Oct 15, 2014 · 2 minutes

Google researchers have discovered a vulnerability in the popular Secure Sockets Layer (SSL) tool that could allow attackers to perform so-called "man-in-the-middle" attacks to access encrypted private information. The vulnerability is called POODLE, and even though the majority of Web browsers have been updated to a version of SSL that doesn't feature the bug, hackers can force the browsers to use older, vulnerable versions of SSL to enable their attacks.

One of the researchers who discovered the POODLE bug explained the severity of the problem:

This should be an academic curiosity because SSLv3 was deprecated very nearly 15 years ago. However, the Internet is vast and full of bugs. The vastness means that a non-trivial number of SSLv3 servers still exist and workarounds for the bugs mean that an attacker can convince a browser to use SSLv3 even when both the browser and server support a more recent version. Thus, this attack is widely applicable.
It hasn't been a good year for digital security. First researchers revealed the Heartbleed bug, which was said to leave some two-thirds of the Internet vulnerable to attack, and still plagues many consumers because tech companies haven't updated their older products to address the bug. Then researchers revealed Shellshock, a problem with many Unix-based operating systems that could allow attackers to gain complete access to vulnerable devices, like those at Yahoo.

And those are just the problems that affect consumer web technologies. It doesn't include issues created by faulty security protocols at companies like the Home Depot, or the data breaches at  Target, Kmart, and JPMorgan Chase. Anyone who thought their information was secure has probably at least questioned that belief in the wake of these issues.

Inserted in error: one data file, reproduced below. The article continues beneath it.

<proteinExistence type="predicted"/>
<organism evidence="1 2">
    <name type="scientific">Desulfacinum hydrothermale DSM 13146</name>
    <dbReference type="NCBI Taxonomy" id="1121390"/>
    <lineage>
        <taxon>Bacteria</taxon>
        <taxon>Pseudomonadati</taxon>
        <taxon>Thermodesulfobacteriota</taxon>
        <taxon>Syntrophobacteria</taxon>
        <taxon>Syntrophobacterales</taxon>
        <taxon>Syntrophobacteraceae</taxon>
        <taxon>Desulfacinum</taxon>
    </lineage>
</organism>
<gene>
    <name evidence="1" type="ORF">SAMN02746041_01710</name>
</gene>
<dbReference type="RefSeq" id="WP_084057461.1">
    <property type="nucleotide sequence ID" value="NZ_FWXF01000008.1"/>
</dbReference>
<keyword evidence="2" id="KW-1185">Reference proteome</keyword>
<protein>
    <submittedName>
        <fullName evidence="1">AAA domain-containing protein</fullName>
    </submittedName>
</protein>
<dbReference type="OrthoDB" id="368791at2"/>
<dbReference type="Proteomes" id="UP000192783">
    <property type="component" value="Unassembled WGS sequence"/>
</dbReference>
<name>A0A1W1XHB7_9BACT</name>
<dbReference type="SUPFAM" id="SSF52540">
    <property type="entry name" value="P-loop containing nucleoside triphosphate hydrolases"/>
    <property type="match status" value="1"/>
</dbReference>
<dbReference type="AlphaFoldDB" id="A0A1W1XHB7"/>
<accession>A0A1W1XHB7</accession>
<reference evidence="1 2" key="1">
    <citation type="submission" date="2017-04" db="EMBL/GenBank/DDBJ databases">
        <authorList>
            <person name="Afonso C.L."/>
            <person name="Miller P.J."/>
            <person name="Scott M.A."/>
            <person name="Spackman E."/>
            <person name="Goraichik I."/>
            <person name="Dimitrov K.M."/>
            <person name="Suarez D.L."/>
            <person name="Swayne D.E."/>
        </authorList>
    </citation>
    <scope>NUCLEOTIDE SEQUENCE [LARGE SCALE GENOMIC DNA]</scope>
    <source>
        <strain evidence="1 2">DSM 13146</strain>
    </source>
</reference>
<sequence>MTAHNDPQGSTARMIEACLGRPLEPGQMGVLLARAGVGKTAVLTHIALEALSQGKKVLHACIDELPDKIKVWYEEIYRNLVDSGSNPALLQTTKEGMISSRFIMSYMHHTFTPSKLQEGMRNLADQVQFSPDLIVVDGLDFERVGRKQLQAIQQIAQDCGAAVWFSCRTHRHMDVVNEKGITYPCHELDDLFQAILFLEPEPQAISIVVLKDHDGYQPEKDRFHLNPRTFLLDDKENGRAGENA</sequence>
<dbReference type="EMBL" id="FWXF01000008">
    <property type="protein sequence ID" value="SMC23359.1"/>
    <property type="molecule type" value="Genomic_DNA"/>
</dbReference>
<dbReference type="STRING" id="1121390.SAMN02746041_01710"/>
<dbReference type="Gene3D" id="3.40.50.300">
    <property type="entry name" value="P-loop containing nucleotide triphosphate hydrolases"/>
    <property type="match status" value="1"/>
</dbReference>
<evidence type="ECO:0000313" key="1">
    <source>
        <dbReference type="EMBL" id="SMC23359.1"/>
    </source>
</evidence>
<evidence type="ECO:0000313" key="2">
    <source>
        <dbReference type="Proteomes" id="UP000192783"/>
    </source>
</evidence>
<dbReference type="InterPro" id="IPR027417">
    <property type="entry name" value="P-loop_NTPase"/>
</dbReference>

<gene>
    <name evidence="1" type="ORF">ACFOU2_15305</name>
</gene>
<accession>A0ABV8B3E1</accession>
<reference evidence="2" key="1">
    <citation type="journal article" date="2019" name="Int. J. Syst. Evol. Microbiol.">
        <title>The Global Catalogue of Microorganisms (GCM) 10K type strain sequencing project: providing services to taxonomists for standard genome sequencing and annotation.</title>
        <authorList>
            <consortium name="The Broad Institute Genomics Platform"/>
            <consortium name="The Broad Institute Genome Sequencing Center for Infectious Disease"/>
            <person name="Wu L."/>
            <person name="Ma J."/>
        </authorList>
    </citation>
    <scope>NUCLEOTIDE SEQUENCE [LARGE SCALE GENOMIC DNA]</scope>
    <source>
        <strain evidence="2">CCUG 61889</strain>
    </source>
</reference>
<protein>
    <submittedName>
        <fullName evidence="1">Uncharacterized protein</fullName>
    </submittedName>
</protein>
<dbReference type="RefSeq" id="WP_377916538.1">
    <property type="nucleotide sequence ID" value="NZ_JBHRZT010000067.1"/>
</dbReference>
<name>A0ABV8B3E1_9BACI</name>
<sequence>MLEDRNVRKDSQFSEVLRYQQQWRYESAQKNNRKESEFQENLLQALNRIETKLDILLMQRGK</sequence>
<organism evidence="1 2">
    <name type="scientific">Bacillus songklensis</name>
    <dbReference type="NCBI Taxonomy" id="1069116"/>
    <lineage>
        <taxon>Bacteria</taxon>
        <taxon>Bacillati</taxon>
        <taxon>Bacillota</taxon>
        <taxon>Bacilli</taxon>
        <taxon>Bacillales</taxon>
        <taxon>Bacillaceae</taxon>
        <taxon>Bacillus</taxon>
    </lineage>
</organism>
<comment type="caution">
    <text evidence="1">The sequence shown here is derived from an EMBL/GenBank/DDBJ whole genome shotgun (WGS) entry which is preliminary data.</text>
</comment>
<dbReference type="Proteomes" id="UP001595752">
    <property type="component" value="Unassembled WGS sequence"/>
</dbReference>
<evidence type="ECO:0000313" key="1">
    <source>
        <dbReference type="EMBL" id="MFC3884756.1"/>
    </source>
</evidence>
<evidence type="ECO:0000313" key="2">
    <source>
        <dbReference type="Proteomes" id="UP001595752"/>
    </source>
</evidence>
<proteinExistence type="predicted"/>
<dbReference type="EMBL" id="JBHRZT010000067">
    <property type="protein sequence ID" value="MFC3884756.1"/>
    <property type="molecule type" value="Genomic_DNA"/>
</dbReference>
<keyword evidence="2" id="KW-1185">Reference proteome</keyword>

POODLE won't be as hard to address as these other issues, which require updates to newer versions of security tools for countless websites. That isn't the case with POODLE; all it requires to fix is a decision not to use the vulnerable version of SSL, something which CloudFlare, Twitter, and others have already done, even though it causes problems for some Internet Explorer users.

Given all the problems that require changed passwords, updated security tools, or new credit cards, something as easy to fix -- and frustrating to exploit -- as POODLE is almost like a breath of fresh air. It's still bad news for anyone affected by the bug, but it also shows that some of these problems can be fixed, which is exactly what crisis-weary consumers probably needed.

[photo by Greg Westfall]